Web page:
Election day has kicked off with no major incidents in the Spanish region of Catalonia, where voters cast their ballots on Sunday to determine the new makeup of the Catalan parliament.
Fears that not enough people would show up to work at the polling stations were dispelled, as officials reported that more than 99% of the polling stations were operating by 11 a.m. (1000GMT).
During the last hour of voting, thousands of citizens with active COVID-19 infections and others in quarantine will be able to cast their ballots in-person.
Poll workers will wear full personal protective equipment, nearly identical to that of frontline healthcare workers.
To reduce crowds, more polling stations were opened than ever before in places including Barcelona’s Camp Nou stadium and traditional food markets. Mail-in voting also reached record highs.
The vote has not just been shaped by the pandemic, but also the continued drive for independence from Spain in the wealthy northeastern region.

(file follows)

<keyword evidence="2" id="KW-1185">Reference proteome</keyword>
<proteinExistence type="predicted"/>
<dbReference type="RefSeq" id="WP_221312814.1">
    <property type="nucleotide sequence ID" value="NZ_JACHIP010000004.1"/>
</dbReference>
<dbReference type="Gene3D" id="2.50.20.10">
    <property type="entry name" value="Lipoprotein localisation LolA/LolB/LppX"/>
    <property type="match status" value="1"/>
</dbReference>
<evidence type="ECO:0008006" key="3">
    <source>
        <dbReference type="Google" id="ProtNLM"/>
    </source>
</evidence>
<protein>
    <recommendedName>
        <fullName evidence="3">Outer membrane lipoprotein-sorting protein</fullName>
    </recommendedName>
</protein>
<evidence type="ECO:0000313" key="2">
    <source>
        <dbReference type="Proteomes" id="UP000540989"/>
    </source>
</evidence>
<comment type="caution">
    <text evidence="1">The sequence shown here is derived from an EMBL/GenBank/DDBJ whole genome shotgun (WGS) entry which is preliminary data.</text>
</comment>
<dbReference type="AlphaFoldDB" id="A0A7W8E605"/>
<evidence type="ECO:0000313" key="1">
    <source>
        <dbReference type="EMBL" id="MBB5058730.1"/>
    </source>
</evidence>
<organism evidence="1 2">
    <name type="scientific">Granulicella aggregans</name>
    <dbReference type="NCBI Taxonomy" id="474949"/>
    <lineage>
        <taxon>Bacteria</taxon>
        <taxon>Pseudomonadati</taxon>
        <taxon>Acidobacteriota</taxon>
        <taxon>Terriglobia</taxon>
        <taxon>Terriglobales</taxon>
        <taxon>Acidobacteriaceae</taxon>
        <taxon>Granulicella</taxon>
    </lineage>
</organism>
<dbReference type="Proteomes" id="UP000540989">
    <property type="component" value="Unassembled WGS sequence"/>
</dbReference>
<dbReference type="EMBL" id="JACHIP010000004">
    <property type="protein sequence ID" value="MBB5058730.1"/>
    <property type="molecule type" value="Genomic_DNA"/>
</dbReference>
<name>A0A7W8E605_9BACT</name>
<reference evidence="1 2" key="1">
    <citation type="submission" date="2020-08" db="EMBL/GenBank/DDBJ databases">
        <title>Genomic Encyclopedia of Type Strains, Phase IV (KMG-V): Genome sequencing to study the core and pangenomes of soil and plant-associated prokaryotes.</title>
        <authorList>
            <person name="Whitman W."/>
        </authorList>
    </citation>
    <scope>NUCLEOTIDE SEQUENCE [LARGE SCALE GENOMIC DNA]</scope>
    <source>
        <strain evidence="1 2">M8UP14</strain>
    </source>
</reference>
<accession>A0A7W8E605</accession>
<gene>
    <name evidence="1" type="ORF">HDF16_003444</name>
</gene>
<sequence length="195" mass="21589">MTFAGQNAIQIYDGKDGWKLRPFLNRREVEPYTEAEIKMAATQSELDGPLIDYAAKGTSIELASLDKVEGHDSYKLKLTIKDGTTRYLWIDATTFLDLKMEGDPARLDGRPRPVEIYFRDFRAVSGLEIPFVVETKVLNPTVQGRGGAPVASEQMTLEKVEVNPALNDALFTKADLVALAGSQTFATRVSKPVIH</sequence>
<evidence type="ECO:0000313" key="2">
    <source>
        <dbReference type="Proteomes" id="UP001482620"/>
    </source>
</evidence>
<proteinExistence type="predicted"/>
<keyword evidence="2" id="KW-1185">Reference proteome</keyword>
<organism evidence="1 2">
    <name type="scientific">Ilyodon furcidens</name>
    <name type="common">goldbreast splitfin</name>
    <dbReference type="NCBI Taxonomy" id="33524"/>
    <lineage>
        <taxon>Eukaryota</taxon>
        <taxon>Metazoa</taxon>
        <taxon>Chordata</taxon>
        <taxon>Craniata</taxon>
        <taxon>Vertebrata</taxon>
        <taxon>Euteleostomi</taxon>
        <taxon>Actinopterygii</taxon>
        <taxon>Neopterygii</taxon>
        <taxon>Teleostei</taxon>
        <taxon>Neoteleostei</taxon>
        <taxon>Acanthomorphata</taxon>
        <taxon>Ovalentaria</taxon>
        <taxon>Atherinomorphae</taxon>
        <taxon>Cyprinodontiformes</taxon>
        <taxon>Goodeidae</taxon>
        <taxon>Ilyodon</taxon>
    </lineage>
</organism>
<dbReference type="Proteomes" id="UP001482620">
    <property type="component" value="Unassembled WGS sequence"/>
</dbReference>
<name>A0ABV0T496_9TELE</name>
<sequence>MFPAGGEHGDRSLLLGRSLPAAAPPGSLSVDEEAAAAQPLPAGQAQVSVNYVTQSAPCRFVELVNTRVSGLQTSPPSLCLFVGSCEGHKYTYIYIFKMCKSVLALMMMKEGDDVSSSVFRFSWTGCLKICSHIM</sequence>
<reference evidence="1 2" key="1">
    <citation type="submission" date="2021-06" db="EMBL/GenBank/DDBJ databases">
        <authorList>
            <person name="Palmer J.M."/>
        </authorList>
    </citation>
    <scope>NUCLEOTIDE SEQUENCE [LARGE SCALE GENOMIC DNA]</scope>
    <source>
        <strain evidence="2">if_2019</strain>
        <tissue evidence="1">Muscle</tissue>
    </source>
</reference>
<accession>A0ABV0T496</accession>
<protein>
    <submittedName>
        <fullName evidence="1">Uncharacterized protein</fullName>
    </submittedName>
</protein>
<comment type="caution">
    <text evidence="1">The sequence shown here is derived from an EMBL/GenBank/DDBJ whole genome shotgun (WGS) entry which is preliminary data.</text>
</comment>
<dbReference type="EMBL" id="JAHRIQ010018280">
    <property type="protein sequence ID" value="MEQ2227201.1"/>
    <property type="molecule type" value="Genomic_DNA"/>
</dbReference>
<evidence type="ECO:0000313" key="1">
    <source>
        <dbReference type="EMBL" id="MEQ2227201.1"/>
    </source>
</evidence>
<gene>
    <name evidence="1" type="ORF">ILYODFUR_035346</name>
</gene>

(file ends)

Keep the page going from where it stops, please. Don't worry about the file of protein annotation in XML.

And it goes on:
Spain’s Socialist Party hopes its regional candidate -- former Health Minister Salvador Illa -- will be able to secure power in the region that has been dominated by separatist leaders for around a decade.
Polls have Illa neck-in-neck with two other separatist parties for the top spot. As no party is expected to secure a majority, political pacts will likely be in order after the vote.
This week, however, the separatist parties signed an agreement that they will not support a Socialist-led government, dashing the Socialists’ chances of being able to form a left-wing coalition.
Catalonia has been one of Europe’s most tumultuous political battlegrounds in recent years.
In 2017, the regional government held an illegal referendum on independence and subsequently declared independence from Spain, while Spain’s central government then took control of the region, charging the political leaders with crimes such as sedition and rebellion.